A buck a day. For a Patient. Sounds a touch light to me. Note that, while Skagit County tops the “percapita sales to Patients” list at $6.09 during the first 11 months of the market, a full 1/3 of Washington’s counties have sold not even even 25 CENTS per person to Patients, as Patients, during that time. Eight of Washington’s Counties have not seen a single penny sold to a Patient as a Patient. Now THAT’s protection, for ya!

Remember that anything that a Patient buys that contains Cannabis is considered medicine for purposes of sales taxation (Patients are still heartlessly required to pay the 37% excise tax on their purchases).

There is another class of Cannabis – designed by those implementing the Patient Protection Act to protect Patients. That is DOH-certified, stamped-by-Guvn’r Jay MEDICAL-GRADE-CERTIFIED-CANNABIS.

In a nutshell, these products have undergone additional testing for things (pesticides and heavy metals) that can hurt Patients. Molds and funguses and ratshit can also hurt Patients, but those things are (or at least were) already being tested for in non-Medically-certified products available at retail.

There are very real practical and economic dis-incentives built into the existing system that tend to bias growers away from taking the RISK of attempting to produce and sell certified-medical-grade product.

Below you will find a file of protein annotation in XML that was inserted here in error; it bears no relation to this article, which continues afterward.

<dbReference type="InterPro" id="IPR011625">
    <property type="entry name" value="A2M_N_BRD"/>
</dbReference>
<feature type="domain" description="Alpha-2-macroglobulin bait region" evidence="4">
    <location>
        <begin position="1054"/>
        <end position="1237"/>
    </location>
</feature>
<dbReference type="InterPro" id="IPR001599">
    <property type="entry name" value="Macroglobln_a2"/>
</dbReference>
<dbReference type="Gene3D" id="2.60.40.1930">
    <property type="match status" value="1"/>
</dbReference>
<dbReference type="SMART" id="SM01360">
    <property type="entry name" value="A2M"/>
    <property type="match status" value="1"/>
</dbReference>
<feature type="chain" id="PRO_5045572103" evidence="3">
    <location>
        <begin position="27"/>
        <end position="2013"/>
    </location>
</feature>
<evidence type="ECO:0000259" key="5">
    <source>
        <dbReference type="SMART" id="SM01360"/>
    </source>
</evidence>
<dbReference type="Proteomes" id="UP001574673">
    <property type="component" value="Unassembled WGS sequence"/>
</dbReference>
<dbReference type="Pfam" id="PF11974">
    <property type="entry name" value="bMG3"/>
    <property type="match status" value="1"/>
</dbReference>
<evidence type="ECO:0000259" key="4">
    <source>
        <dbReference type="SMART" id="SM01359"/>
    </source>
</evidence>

As of June, only 22 producers, Statewide, have produced and sold products certified as Medically-Compliant. Kudos to them all for assuming more than a little bit of risk in attempting to service Patient needs under this awkwardly regulated system..

The top four deserve a shout-out as they represent over 50% of the medical product produced: These four are: Optimum Extracts, Evergreen Nirvana, Green Volcano Hemp Products, and Ninja Gardens. I’ll post a list of all producers/processors that Patients might want to try, once I’ve collated the various related metrics on them.

22 Producers are producing certified medicine. The other 1000+ are not. I wonder if punitive mind-numbingly harmful regulations might not be playing a role?

WHERE (access points, Co-ops and back alleyways)?

Regulated access points are now the only place (aside from Cooperative Gardens) where Patients (and other Washingtonian adults) can legally purchase products containing Cannabis*.

*(Note that some CHABAs -Cannabis Health and Beauty Aids are available in better non-Cannabis stores today through the efforts of the wonderful Ah Warner and others). If you ever have problems with dermatological fungi, you might want to consider looking into her CANNABIS BASICS Sole’s Desire product — it has replaced lotramin ultraextrastrong in my cabinet).